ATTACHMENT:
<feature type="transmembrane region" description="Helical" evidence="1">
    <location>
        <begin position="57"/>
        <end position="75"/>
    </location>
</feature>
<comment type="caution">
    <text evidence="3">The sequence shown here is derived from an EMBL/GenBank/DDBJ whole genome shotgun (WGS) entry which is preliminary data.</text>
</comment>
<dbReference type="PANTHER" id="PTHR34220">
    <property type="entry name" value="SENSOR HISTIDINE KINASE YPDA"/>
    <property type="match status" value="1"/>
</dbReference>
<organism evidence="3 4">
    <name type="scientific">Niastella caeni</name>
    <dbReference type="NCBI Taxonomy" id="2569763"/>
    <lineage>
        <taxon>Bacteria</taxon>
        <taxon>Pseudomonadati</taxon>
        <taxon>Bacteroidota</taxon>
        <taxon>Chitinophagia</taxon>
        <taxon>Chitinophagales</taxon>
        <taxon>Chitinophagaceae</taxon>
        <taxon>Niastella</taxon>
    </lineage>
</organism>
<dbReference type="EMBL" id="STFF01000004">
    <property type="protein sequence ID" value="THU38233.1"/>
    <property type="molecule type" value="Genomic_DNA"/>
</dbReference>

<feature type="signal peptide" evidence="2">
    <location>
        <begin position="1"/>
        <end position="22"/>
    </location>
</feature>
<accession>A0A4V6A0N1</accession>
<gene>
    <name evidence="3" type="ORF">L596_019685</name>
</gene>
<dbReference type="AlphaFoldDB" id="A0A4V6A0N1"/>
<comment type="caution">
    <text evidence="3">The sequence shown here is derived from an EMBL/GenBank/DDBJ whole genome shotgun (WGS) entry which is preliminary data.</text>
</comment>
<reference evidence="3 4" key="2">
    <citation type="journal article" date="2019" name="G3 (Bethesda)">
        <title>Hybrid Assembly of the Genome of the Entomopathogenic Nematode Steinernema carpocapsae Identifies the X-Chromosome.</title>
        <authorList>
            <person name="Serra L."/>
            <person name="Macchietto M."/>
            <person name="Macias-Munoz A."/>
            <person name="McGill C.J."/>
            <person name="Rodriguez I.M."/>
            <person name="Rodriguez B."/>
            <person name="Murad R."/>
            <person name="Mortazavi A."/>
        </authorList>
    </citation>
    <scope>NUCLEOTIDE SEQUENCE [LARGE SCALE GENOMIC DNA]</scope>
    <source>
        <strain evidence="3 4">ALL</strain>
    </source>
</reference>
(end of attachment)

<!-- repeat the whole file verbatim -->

<feature type="transmembrane region" description="Helical" evidence="1">
    <location>
        <begin position="57"/>
        <end position="75"/>
    </location>
</feature>
<comment type="caution">
    <text evidence="3">The sequence shown here is derived from an EMBL/GenBank/DDBJ whole genome shotgun (WGS) entry which is preliminary data.</text>
</comment>
<dbReference type="PANTHER" id="PTHR34220">
    <property type="entry name" value="SENSOR HISTIDINE KINASE YPDA"/>
    <property type="match status" value="1"/>
</dbReference>
<organism evidence="3 4">
    <name type="scientific">Niastella caeni</name>
    <dbReference type="NCBI Taxonomy" id="2569763"/>
    <lineage>
        <taxon>Bacteria</taxon>
        <taxon>Pseudomonadati</taxon>
        <taxon>Bacteroidota</taxon>
        <taxon>Chitinophagia</taxon>
        <taxon>Chitinophagales</taxon>
        <taxon>Chitinophagaceae</taxon>
        <taxon>Niastella</taxon>
    </lineage>
</organism>
<dbReference type="EMBL" id="STFF01000004">
    <property type="protein sequence ID" value="THU38233.1"/>
    <property type="molecule type" value="Genomic_DNA"/>
</dbReference>

<feature type="signal peptide" evidence="2">
    <location>
        <begin position="1"/>
        <end position="22"/>
    </location>
</feature>
<accession>A0A4V6A0N1</accession>
<gene>
    <name evidence="3" type="ORF">L596_019685</name>
</gene>
<dbReference type="AlphaFoldDB" id="A0A4V6A0N1"/>
<comment type="caution">
    <text evidence="3">The sequence shown here is derived from an EMBL/GenBank/DDBJ whole genome shotgun (WGS) entry which is preliminary data.</text>
</comment>
<reference evidence="3 4" key="2">
    <citation type="journal article" date="2019" name="G3 (Bethesda)">
        <title>Hybrid Assembly of the Genome of the Entomopathogenic Nematode Steinernema carpocapsae Identifies the X-Chromosome.</title>
        <authorList>
            <person name="Serra L."/>
            <person name="Macchietto M."/>
            <person name="Macias-Munoz A."/>
            <person name="McGill C.J."/>
            <person name="Rodriguez I.M."/>
            <person name="Rodriguez B."/>
            <person name="Murad R."/>
            <person name="Mortazavi A."/>
        </authorList>
    </citation>
    <scope>NUCLEOTIDE SEQUENCE [LARGE SCALE GENOMIC DNA]</scope>
    <source>
        <strain evidence="3 4">ALL</strain>
    </source>
</reference>